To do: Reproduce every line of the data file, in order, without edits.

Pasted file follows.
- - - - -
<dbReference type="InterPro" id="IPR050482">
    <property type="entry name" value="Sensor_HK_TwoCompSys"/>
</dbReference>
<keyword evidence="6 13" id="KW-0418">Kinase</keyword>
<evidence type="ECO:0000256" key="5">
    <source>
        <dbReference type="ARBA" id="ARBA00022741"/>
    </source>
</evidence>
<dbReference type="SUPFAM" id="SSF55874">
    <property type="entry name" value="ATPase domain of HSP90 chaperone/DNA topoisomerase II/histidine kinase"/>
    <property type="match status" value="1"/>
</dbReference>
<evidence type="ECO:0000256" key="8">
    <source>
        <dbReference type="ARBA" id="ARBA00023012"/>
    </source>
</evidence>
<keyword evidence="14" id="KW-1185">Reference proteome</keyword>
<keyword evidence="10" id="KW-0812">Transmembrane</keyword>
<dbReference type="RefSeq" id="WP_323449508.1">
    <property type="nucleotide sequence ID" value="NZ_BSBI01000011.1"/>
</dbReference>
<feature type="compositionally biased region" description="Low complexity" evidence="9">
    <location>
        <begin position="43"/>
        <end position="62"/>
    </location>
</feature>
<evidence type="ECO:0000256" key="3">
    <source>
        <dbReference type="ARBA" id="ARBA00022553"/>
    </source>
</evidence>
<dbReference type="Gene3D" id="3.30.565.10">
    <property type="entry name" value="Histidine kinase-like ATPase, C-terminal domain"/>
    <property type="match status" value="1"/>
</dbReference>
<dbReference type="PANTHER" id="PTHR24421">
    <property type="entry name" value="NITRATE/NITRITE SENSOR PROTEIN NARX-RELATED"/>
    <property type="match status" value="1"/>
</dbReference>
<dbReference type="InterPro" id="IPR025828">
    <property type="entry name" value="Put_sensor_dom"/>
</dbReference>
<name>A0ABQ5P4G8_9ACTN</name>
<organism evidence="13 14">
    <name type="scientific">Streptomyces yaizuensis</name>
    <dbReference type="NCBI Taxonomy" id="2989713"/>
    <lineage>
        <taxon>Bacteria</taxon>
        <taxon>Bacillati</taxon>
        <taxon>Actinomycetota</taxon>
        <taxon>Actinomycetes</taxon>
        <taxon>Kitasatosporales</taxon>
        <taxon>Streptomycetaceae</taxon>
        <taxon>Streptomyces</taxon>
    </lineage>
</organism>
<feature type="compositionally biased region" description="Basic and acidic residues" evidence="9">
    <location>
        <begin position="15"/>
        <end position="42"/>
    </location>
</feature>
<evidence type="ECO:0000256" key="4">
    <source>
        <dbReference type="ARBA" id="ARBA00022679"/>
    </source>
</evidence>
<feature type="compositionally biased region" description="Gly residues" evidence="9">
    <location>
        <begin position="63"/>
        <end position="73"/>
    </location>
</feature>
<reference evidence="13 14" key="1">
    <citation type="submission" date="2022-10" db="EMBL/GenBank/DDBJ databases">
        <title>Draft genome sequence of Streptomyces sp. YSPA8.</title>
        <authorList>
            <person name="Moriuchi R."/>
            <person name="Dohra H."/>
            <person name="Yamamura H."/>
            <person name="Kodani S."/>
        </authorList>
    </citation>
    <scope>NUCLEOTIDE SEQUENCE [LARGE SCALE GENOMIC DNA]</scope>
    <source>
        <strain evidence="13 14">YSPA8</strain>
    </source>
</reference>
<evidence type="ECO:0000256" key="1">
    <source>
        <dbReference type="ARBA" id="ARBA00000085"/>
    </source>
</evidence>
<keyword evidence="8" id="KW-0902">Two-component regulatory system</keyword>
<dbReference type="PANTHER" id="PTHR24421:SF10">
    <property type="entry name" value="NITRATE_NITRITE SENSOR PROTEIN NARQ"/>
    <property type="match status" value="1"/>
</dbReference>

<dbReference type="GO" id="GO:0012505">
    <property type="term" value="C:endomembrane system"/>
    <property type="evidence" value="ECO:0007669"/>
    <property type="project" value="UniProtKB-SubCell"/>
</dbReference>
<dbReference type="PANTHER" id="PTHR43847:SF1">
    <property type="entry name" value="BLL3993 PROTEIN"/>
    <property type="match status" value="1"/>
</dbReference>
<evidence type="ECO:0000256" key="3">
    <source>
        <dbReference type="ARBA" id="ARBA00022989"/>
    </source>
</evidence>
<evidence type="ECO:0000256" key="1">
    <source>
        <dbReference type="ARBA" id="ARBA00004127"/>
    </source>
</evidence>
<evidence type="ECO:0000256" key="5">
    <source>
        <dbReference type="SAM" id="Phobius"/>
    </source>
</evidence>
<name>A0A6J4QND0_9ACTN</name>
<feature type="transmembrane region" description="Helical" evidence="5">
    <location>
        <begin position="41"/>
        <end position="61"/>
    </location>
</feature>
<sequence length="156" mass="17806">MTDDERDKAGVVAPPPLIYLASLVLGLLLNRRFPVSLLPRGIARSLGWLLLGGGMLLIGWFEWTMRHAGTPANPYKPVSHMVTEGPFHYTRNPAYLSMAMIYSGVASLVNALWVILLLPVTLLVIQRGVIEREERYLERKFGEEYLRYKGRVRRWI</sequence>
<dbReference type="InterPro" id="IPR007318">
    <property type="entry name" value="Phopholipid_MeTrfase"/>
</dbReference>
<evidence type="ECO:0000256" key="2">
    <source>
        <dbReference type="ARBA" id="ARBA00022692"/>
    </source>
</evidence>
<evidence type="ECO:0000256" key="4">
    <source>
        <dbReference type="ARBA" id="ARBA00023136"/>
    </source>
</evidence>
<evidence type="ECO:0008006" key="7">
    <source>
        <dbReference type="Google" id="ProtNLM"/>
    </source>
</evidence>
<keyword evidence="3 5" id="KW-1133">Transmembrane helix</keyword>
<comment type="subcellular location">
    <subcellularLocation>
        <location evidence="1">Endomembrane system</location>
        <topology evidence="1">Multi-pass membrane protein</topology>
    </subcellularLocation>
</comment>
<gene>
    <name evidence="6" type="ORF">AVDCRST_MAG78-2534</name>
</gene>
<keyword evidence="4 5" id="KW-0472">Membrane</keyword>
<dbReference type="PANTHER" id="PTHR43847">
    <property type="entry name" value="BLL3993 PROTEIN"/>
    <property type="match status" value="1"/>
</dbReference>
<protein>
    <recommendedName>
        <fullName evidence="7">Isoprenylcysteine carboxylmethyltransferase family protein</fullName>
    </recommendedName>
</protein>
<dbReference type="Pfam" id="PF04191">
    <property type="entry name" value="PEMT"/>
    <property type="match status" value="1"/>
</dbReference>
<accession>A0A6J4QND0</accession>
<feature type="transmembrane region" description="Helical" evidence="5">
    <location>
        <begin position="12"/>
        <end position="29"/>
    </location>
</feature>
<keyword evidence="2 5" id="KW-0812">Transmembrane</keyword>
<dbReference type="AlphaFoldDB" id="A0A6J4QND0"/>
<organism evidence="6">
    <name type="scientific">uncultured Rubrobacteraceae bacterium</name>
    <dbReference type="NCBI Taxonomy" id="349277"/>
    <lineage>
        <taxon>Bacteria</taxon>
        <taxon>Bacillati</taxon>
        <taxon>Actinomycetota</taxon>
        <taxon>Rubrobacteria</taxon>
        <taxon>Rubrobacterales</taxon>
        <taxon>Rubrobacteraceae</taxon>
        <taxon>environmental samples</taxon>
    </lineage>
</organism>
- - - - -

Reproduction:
<dbReference type="InterPro" id="IPR050482">
    <property type="entry name" value="Sensor_HK_TwoCompSys"/>
</dbReference>
<keyword evidence="6 13" id="KW-0418">Kinase</keyword>
<evidence type="ECO:0000256" key="5">
    <source>
        <dbReference type="ARBA" id="ARBA00022741"/>
    </source>
</evidence>
<dbReference type="SUPFAM" id="SSF55874">
    <property type="entry name" value="ATPase domain of HSP90 chaperone/DNA topoisomerase II/histidine kinase"/>
    <property type="match status" value="1"/>
</dbReference>
<evidence type="ECO:0000256" key="8">
    <source>
        <dbReference type="ARBA" id="ARBA00023012"/>
    </source>
</evidence>
<keyword evidence="14" id="KW-1185">Reference proteome</keyword>
<keyword evidence="10" id="KW-0812">Transmembrane</keyword>
<dbReference type="RefSeq" id="WP_323449508.1">
    <property type="nucleotide sequence ID" value="NZ_BSBI01000011.1"/>
</dbReference>
<feature type="compositionally biased region" description="Low complexity" evidence="9">
    <location>
        <begin position="43"/>
        <end position="62"/>
    </location>
</feature>
<evidence type="ECO:0000256" key="3">
    <source>
        <dbReference type="ARBA" id="ARBA00022553"/>
    </source>
</evidence>
<dbReference type="Gene3D" id="3.30.565.10">
    <property type="entry name" value="Histidine kinase-like ATPase, C-terminal domain"/>
    <property type="match status" value="1"/>
</dbReference>
<dbReference type="PANTHER" id="PTHR24421">
    <property type="entry name" value="NITRATE/NITRITE SENSOR PROTEIN NARX-RELATED"/>
    <property type="match status" value="1"/>
</dbReference>
<dbReference type="InterPro" id="IPR025828">
    <property type="entry name" value="Put_sensor_dom"/>
</dbReference>
<name>A0ABQ5P4G8_9ACTN</name>
<organism evidence="13 14">
    <name type="scientific">Streptomyces yaizuensis</name>
    <dbReference type="NCBI Taxonomy" id="2989713"/>
    <lineage>
        <taxon>Bacteria</taxon>
        <taxon>Bacillati</taxon>
        <taxon>Actinomycetota</taxon>
        <taxon>Actinomycetes</taxon>
        <taxon>Kitasatosporales</taxon>
        <taxon>Streptomycetaceae</taxon>
        <taxon>Streptomyces</taxon>
    </lineage>
</organism>
<feature type="compositionally biased region" description="Basic and acidic residues" evidence="9">
    <location>
        <begin position="15"/>
        <end position="42"/>
    </location>
</feature>
<evidence type="ECO:0000256" key="4">
    <source>
        <dbReference type="ARBA" id="ARBA00022679"/>
    </source>
</evidence>
<feature type="compositionally biased region" description="Gly residues" evidence="9">
    <location>
        <begin position="63"/>
        <end position="73"/>
    </location>
</feature>
<reference evidence="13 14" key="1">
    <citation type="submission" date="2022-10" db="EMBL/GenBank/DDBJ databases">
        <title>Draft genome sequence of Streptomyces sp. YSPA8.</title>
        <authorList>
            <person name="Moriuchi R."/>
            <person name="Dohra H."/>
            <person name="Yamamura H."/>
            <person name="Kodani S."/>
        </authorList>
    </citation>
    <scope>NUCLEOTIDE SEQUENCE [LARGE SCALE GENOMIC DNA]</scope>
    <source>
        <strain evidence="13 14">YSPA8</strain>
    </source>
</reference>
<evidence type="ECO:0000256" key="1">
    <source>
        <dbReference type="ARBA" id="ARBA00000085"/>
    </source>
</evidence>
<keyword evidence="8" id="KW-0902">Two-component regulatory system</keyword>
<dbReference type="PANTHER" id="PTHR24421:SF10">
    <property type="entry name" value="NITRATE_NITRITE SENSOR PROTEIN NARQ"/>
    <property type="match status" value="1"/>
</dbReference>

<dbReference type="GO" id="GO:0012505">
    <property type="term" value="C:endomembrane system"/>
    <property type="evidence" value="ECO:0007669"/>
    <property type="project" value="UniProtKB-SubCell"/>
</dbReference>
<dbReference type="PANTHER" id="PTHR43847:SF1">
    <property type="entry name" value="BLL3993 PROTEIN"/>
    <property type="match status" value="1"/>
</dbReference>
<evidence type="ECO:0000256" key="3">
    <source>
        <dbReference type="ARBA" id="ARBA00022989"/>
    </source>
</evidence>
<evidence type="ECO:0000256" key="1">
    <source>
        <dbReference type="ARBA" id="ARBA00004127"/>
    </source>
</evidence>
<evidence type="ECO:0000256" key="5">
    <source>
        <dbReference type="SAM" id="Phobius"/>
    </source>
</evidence>
<name>A0A6J4QND0_9ACTN</name>
<feature type="transmembrane region" description="Helical" evidence="5">
    <location>
        <begin position="41"/>
        <end position="61"/>
    </location>
</feature>
<sequence length="156" mass="17806">MTDDERDKAGVVAPPPLIYLASLVLGLLLNRRFPVSLLPRGIARSLGWLLLGGGMLLIGWFEWTMRHAGTPANPYKPVSHMVTEGPFHYTRNPAYLSMAMIYSGVASLVNALWVILLLPVTLLVIQRGVIEREERYLERKFGEEYLRYKGRVRRWI</sequence>
<dbReference type="InterPro" id="IPR007318">
    <property type="entry name" value="Phopholipid_MeTrfase"/>
</dbReference>
<evidence type="ECO:0000256" key="2">
    <source>
        <dbReference type="ARBA" id="ARBA00022692"/>
    </source>
</evidence>
<evidence type="ECO:0000256" key="4">
    <source>
        <dbReference type="ARBA" id="ARBA00023136"/>
    </source>
</evidence>
<evidence type="ECO:0008006" key="7">
    <source>
        <dbReference type="Google" id="ProtNLM"/>
    </source>
</evidence>
<keyword evidence="3 5" id="KW-1133">Transmembrane helix</keyword>
<comment type="subcellular location">
    <subcellularLocation>
        <location evidence="1">Endomembrane system</location>
        <topology evidence="1">Multi-pass membrane protein</topology>
    </subcellularLocation>
</comment>
<gene>
    <name evidence="6" type="ORF">AVDCRST_MAG78-2534</name>
</gene>
<keyword evidence="4 5" id="KW-0472">Membrane</keyword>
<dbReference type="PANTHER" id="PTHR43847">
    <property type="entry name" value="BLL3993 PROTEIN"/>
    <property type="match status" value="1"/>
</dbReference>
<protein>
    <recommendedName>
        <fullName evidence="7">Isoprenylcysteine carboxylmethyltransferase family protein</fullName>
    </recommendedName>
</protein>
<dbReference type="Pfam" id="PF04191">
    <property type="entry name" value="PEMT"/>
    <property type="match status" value="1"/>
</dbReference>
<accession>A0A6J4QND0</accession>
<feature type="transmembrane region" description="Helical" evidence="5">
    <location>
        <begin position="12"/>
        <end position="29"/>
    </location>
</feature>
<keyword evidence="2 5" id="KW-0812">Transmembrane</keyword>
<dbReference type="AlphaFoldDB" id="A0A6J4QND0"/>
<organism evidence="6">
    <name type="scientific">uncultured Rubrobacteraceae bacterium</name>
    <dbReference type="NCBI Taxonomy" id="349277"/>
    <lineage>
        <taxon>Bacteria</taxon>
        <taxon>Bacillati</taxon>
        <taxon>Actinomycetota</taxon>
        <taxon>Rubrobacteria</taxon>
        <taxon>Rubrobacterales</taxon>
        <taxon>Rubrobacteraceae</taxon>
        <taxon>environmental samples</taxon>
    </lineage>
</organism>